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These emissions control systems seem to be a license for some dealers and garages to behave like charlatans and prey on the insecurity and ignorance of their customers.
Also a license for VW to do that :(

Really internal combustion engines have turned out to be a bit of a sorry tale overall; horribly polluting, and taking large numbers of lives. Lead in petrol and particulates in diesel engines, and NOx with both of them.
 

Offline alancalverd

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I'm beginning to think this is all bunkum. There is an inherent problem when using an internal combustion engine in a road vehicle, because it can only reach maximum efficiency at one speed. No big deal in ships and planes, which cruise for hours or days at best speed, and trucks tend to have at least 14 gears so the diesel runs at 800 - 1200 rpm all the time, but not ideal for cars.

So you design an engine that will burn really efficiently at say 50 mph - i.e. the quoted fuel consumption speed, faster than average speed in the UK and the legal limit for most of the USA. Now you have to get rid of the noxious emissions at other speeds, so you install a sensor that squirts Adblue into the system whenever the demand is such that it wouldn't burn efficiently. Great, problem solved.

Except that a stringent emission test schedule would be designed to operate the engine at the point where it is producing most emissions. So when the chip works, the tester complains that you are cheating, and the solution suddenly becomes a problem!

As usual, good science has been overruled by bad politics. And if you think the US motor industry has nothing to do with politics, your naivete knows no bounds.   

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and taking large numbers of lives.
Any actual data to support this? Not "official estimates" but numbers from death certificates, please.
 

Offline ProjectSailor

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Alan makes the whole point..

Just think about the huge amounts of development cash goes into hitting these politically driven arguable overreactions. We all know that electric motors are way more efficient than the internal combustion engine when it comes to this application.. and for all the conspiracies about Oil companies holding electric cars back, is basically untrue.. Oil companies would be looking at more stability and a longer life span if demand were reduced..

If half the money that was spent this way was actually funneled towards developing more suitable batteries or other electrical storage devices we would have perfected them already.. there are plenty in the background just needing that little bit extra capital to make it a feasible solution.

But politics drives development and since pretty much every modern politician is more interested in the quick wins and vote winners, more interested in papering over the cracks rather than doing the real hard work of fixing what is going wrong in the first place. Are we surprised that we find this filtering down throughout society?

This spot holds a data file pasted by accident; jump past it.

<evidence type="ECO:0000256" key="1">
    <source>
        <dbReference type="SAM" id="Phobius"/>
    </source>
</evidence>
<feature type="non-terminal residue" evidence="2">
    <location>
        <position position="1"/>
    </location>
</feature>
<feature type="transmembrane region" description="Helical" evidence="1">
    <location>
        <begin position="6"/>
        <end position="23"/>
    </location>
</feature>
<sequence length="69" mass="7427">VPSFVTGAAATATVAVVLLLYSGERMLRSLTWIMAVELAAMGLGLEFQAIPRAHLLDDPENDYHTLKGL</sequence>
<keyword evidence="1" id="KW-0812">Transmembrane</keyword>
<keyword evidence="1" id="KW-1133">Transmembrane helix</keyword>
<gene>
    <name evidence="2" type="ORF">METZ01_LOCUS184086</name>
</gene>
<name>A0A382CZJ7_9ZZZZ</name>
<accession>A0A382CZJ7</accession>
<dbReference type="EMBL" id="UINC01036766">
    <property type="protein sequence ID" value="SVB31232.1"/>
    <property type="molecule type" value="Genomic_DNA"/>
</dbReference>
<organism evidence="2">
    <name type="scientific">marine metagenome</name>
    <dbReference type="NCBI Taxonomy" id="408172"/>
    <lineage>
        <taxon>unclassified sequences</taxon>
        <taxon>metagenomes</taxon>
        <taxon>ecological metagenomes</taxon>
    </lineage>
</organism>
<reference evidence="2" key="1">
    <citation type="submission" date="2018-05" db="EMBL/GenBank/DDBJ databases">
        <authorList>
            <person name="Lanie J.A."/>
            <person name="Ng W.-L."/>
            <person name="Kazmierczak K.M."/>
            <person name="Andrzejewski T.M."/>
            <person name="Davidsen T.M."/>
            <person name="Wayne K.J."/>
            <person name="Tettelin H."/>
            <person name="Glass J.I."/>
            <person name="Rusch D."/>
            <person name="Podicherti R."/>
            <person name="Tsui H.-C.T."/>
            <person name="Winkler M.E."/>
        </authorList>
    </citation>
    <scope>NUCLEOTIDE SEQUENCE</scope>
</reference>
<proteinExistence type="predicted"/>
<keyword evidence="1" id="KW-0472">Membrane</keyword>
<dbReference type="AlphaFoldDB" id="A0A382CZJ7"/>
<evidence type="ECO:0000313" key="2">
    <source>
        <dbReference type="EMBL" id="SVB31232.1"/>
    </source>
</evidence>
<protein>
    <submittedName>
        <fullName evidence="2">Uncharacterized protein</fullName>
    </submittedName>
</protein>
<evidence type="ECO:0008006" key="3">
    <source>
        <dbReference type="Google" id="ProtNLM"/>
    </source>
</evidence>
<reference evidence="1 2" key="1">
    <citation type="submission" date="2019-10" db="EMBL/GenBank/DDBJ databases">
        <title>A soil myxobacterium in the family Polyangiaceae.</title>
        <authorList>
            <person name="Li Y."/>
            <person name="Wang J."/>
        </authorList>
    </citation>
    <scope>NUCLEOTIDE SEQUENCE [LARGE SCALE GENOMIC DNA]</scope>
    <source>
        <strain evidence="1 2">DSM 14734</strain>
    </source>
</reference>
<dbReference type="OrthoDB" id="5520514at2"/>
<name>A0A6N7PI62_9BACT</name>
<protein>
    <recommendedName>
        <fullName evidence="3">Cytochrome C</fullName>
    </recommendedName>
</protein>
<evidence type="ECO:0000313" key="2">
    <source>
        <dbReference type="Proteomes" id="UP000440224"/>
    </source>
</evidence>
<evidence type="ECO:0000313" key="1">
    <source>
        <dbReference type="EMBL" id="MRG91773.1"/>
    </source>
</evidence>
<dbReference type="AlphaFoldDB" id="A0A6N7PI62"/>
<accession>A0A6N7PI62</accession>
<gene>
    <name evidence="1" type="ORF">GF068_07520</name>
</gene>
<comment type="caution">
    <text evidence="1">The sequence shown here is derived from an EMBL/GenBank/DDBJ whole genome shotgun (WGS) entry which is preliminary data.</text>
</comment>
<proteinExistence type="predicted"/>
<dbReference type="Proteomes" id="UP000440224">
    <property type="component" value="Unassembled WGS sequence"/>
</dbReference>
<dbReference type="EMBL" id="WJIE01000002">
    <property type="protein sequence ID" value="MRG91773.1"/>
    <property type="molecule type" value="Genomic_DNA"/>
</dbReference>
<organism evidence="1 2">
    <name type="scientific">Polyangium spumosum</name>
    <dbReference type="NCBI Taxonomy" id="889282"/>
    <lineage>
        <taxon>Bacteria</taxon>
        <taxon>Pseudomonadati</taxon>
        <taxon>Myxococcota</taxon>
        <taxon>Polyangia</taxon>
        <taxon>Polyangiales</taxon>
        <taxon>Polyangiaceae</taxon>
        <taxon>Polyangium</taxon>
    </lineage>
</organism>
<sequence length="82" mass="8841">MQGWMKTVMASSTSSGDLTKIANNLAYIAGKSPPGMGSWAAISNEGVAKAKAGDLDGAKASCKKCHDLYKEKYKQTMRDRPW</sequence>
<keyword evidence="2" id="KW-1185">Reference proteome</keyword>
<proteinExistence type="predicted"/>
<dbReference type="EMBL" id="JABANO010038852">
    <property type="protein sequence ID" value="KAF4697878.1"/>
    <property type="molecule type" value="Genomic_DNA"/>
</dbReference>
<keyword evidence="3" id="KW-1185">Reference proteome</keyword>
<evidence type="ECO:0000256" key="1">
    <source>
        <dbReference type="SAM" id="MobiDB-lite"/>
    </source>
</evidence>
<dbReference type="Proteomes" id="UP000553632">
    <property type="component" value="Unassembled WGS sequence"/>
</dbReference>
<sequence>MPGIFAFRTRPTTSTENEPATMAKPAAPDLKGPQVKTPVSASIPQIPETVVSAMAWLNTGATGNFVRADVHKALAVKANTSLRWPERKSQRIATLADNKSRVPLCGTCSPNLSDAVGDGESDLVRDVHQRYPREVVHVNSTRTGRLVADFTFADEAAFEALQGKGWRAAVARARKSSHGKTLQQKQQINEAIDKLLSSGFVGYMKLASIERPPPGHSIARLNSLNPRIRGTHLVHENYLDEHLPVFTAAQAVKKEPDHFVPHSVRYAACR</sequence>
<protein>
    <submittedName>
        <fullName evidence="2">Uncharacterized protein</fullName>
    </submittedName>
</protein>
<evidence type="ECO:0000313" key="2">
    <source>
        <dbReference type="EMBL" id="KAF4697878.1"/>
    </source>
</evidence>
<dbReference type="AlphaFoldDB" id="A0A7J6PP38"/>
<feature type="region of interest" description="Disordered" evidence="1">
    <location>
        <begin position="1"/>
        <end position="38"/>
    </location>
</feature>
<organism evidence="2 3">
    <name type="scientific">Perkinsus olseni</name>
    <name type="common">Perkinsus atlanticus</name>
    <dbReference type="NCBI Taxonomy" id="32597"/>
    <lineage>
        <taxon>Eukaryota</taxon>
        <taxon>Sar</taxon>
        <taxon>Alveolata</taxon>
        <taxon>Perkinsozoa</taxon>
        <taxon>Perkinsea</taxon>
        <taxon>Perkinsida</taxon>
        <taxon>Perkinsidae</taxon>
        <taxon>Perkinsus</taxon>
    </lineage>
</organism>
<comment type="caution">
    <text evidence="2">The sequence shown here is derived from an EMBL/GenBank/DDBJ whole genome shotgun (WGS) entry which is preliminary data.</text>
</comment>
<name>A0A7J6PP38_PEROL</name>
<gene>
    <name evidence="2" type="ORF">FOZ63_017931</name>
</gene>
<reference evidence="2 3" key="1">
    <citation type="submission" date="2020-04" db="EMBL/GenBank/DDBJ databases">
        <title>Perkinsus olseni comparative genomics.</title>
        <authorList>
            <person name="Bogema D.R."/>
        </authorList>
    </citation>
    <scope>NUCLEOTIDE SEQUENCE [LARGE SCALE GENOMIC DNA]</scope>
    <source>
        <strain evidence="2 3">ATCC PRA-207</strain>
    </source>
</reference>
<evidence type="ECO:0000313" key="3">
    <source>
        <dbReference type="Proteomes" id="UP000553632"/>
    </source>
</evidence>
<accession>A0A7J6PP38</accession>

Offline wolfekeeper

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I'm beginning to think this is all bunkum. There is an inherent problem when using an internal combustion engine in a road vehicle, because it can only reach maximum efficiency at one speed. No big deal in ships and planes, which cruise for hours or days at best speed, and trucks tend to have at least 14 gears so the diesel runs at 800 - 1200 rpm all the time, but not ideal for cars.

So you design an engine that will burn really efficiently at say 50 mph - i.e. the quoted fuel consumption speed, faster than average speed in the UK and the legal limit for most of the USA. Now you have to get rid of the noxious emissions at other speeds, so you install a sensor that squirts Adblue into the system whenever the demand is such that it wouldn't burn efficiently. Great, problem solved.

Except that a stringent emission test schedule would be designed to operate the engine at the point where it is producing most emissions. So when the chip works, the tester complains that you are cheating, and the solution suddenly becomes a problem!

As usual, good science has been overruled by bad politics. And if you think the US motor industry has nothing to do with politics, your naivete knows no bounds.   
No, the same batch of testing showed that the BMW X5 actually consistently hit the standards, in real world conditions. This isn't just VW being hard-done by; this isn't some official conspiracy or screwup, and VW have already admitted they pointedly cheated on the test.

And fundamentally, it's the diesel engine that is at fault here; when diesel burns it's in swirling chaotic patterns as it gets injected, this generates large amounts of particulates that have to be dealt with, and it burns at high temperature and pressures which raises NOx. Petrol engines are by no means blameless, but the combustion process is much more tightly controlled. They don't generate the microparticles that are so injurious.

The BMW managed to finagle that away, but VW has been less successful. Partly this may be because they make smaller cars; it's harder to find a place for a big urea tank for example.

Big ships, you seem to be assuming that they're very clean. In reality, they're far dirtier, they can get away with it to some degree, because they're usually far from land. Aeroplanes are a smaller fraction of overall transportation than cars, so their emissions are somewhat less significant, and they don't use diesel engines because they're too heavy.

The other factor in all this would be the financial crisis; VW will have found themselves stuck back in 2009, the urea tank was too small, and they couldn't hit emissions. Few people were buying cars, and manufacturers were going bankrupt. They may not have had the cash for major redesigns, they needed cars in the showrooms pronto.
 

Offline ProjectSailor

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Particulates and high NOx are on the opposite ends of performance.